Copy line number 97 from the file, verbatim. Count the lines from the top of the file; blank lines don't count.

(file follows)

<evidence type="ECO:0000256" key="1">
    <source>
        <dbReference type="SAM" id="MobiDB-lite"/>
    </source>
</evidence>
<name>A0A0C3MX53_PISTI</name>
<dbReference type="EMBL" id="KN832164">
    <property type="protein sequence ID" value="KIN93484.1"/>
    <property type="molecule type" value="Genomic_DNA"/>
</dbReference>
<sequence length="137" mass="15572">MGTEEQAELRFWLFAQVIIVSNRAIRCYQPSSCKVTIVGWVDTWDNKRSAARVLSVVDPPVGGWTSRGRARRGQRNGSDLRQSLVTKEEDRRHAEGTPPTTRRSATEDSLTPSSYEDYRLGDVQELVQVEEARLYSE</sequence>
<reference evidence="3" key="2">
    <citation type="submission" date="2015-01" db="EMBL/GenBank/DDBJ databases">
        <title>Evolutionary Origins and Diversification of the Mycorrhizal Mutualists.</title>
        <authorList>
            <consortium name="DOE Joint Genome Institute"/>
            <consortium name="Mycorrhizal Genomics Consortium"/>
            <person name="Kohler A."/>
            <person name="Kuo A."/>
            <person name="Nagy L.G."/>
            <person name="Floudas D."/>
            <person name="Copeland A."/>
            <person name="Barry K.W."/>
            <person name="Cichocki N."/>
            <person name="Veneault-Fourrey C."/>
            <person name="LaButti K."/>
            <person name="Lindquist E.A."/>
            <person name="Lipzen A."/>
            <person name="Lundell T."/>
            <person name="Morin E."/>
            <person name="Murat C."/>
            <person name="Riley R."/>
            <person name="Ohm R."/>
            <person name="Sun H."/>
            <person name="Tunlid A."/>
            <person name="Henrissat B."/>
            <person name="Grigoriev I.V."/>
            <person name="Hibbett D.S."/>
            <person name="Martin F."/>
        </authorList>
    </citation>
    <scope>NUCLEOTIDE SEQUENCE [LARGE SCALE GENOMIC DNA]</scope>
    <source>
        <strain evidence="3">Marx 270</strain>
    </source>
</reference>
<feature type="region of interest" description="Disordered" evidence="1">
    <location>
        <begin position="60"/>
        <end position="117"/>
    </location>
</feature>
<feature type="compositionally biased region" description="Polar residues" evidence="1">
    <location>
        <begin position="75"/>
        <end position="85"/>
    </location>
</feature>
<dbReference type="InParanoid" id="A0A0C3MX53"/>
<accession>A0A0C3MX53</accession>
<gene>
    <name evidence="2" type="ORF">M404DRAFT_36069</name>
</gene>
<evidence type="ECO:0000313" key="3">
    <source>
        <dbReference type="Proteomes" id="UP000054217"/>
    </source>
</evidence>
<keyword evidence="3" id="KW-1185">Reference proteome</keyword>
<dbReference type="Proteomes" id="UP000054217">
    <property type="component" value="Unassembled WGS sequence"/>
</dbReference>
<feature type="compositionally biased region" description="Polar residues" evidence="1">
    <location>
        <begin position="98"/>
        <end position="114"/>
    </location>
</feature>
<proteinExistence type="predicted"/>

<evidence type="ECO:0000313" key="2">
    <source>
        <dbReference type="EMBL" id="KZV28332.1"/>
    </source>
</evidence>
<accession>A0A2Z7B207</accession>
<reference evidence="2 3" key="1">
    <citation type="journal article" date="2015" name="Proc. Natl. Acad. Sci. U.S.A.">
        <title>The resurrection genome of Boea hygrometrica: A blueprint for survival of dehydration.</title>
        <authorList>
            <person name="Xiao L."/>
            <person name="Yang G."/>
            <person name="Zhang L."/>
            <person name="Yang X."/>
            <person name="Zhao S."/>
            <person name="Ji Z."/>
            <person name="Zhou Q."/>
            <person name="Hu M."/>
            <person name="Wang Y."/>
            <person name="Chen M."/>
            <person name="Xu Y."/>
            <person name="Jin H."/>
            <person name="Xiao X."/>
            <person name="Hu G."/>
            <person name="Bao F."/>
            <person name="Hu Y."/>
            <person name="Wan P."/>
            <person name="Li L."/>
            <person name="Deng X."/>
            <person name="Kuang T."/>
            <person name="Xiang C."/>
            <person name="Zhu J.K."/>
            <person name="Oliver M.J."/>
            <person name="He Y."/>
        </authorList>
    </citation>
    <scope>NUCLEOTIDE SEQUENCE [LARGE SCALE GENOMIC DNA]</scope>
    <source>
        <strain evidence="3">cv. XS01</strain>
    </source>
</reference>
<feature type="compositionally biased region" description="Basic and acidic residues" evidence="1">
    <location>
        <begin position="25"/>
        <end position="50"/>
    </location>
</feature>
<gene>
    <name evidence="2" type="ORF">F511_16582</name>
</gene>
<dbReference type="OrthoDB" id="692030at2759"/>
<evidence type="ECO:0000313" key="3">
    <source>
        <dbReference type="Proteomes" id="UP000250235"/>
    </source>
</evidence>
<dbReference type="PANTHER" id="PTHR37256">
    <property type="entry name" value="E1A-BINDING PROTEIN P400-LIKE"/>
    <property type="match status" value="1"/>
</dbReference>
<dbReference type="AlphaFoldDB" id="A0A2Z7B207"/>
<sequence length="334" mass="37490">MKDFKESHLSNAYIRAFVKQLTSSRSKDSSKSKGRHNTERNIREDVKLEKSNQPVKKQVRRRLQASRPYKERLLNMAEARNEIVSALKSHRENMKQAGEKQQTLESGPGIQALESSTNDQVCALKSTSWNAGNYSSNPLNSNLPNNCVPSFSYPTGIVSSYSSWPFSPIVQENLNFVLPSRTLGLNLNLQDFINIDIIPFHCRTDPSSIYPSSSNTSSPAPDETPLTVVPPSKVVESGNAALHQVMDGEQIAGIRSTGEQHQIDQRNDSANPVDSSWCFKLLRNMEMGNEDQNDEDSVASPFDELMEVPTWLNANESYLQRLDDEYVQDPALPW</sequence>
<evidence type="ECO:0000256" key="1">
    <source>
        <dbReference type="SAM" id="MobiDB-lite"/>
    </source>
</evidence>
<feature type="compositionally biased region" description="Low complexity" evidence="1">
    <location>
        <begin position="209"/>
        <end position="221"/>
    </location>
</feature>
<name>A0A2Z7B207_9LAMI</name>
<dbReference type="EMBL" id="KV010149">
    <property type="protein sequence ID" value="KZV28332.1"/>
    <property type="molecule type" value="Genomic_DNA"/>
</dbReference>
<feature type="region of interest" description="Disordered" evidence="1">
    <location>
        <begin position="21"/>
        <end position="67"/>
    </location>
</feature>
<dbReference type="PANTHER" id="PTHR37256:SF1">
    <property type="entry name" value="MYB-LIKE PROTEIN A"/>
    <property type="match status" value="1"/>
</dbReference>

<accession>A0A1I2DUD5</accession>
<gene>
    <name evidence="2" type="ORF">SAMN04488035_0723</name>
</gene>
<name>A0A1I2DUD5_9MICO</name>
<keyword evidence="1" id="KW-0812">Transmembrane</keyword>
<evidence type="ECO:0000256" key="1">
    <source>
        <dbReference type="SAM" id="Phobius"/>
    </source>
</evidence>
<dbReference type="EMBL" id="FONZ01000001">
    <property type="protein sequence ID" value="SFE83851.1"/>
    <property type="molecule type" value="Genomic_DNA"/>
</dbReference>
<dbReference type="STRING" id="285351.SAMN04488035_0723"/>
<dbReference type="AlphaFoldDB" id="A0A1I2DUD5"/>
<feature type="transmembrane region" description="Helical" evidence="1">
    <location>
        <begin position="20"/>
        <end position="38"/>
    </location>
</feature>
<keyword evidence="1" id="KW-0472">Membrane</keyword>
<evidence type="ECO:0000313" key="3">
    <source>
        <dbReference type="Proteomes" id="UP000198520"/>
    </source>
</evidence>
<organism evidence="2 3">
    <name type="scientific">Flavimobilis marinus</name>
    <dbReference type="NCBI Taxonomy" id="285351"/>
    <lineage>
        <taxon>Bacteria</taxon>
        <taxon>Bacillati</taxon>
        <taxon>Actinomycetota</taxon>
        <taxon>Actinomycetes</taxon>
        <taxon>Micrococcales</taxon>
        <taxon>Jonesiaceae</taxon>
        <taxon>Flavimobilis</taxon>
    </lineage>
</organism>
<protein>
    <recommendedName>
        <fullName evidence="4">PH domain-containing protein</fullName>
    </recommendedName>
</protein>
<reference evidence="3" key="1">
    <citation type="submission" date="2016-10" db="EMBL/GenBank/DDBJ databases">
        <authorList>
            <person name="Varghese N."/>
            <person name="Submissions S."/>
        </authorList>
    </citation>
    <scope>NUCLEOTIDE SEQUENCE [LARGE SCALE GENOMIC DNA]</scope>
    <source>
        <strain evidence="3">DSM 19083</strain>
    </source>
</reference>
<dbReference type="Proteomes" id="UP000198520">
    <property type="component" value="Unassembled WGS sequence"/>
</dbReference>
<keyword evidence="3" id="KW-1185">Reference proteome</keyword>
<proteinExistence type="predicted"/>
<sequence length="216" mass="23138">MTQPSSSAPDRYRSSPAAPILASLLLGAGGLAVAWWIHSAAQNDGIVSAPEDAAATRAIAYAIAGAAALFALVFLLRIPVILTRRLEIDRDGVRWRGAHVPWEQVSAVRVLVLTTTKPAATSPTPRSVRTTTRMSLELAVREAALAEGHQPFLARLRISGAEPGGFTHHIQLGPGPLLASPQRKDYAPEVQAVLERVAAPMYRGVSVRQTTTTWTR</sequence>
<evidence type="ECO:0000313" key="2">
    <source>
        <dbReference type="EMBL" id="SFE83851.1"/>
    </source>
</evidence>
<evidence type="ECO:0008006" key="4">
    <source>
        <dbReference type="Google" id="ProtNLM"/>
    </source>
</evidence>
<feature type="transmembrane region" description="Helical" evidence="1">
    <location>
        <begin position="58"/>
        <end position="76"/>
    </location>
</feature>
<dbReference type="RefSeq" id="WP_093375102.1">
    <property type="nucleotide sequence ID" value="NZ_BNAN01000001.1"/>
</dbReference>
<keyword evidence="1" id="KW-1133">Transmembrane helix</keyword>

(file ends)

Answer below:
            <person name="Hu M."/>